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Legal Pressure and Treatment Retention in a National Sample of Long-Term Residential Programs

NCJ Number
Criminal Justice and Behavior Volume: 25 Issue: 4 Dated: December 1998 Pages: 463-481
D D Simpson; D D Simpson; D D Simpson; D D Simpson
Date Published
19 pages
This study examined the association between legal pressure (coercion from legal mandates and monitoring by criminal justice personnel) and treatment retention in a national sample of 2,605 clients admitted to 18 long-term residential facilities that participated in the Drug Abuse Treatment Outcome Study.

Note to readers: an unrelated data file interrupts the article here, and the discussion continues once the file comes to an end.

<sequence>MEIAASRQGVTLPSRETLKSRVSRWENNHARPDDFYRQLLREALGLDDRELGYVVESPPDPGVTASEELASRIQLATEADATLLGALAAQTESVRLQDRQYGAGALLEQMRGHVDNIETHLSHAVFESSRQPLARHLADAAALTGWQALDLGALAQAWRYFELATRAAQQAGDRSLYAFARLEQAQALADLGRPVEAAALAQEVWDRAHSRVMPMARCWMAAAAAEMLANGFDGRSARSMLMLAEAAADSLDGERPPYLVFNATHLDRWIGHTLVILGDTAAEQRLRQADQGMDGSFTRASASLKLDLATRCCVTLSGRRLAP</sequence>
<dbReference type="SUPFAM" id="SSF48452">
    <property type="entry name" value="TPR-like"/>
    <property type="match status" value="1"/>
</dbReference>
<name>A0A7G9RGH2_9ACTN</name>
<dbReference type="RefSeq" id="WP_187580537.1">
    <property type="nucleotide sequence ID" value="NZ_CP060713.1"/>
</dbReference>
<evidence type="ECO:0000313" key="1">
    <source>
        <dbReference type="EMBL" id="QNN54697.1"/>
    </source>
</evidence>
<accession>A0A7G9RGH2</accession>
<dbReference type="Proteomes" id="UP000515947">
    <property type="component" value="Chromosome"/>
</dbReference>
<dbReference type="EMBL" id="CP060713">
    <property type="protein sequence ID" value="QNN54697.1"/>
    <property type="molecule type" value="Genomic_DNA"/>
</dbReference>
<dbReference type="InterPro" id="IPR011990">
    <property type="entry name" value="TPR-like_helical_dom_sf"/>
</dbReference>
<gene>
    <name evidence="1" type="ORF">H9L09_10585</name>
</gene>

In August 1995 a 50-item questionnaire was mailed to a randomly selected sample of 400 residents of Hamilton County (Cincinnati), Ohio. The study used Dillman's (1978) "total design method" with slight modifications. A total of 237 usable questionnaires were returned. Taken together, the results suggest that the demographic differences between the 1986 and 1995 Cincinnati samples are unlikely to account for attitudinal shifts that may have occurred over time. The survey queried respondents on their view of the main purpose of prison, support for treatment programs and their expansion, support for various types of treatment programs, and views of various correctional policies. The data show that public support for rehabilitation has noticeably declined over the past decade. Since 1986 support for rehabilitation as the main goal of imprisonment decreased by more than 20 percentage points; whereas, support for punishment has increased by this same amount. In addition, the public has become less supportive of specific modes of rehabilitation, such as psychological counseling and educational and vocational training; it strongly opposed the use of early release. Despite this declining public support, however, the rehabilitative ideal continued to show considerable tenacity. A third of the American public still believed that rehabilitation should be the main emphasis of prisons; more than half of the citizens endorsed expanding programs; 40 percent supported early release for good behavior and participation in treatment programs; almost 70 percent favored work with restitution; a large proportion remained optimistic about the possibility of rehabilitating juveniles and nonviolent offenders; and a majority still viewed treatment programs as the best policy for dealing with offenders while they are incarcerated. Apparently, however, the rehabilitative ideal has been eroded by two decades of the sustained attack of "get tough" rhetoric. 4 tables, 2 notes, and 47 references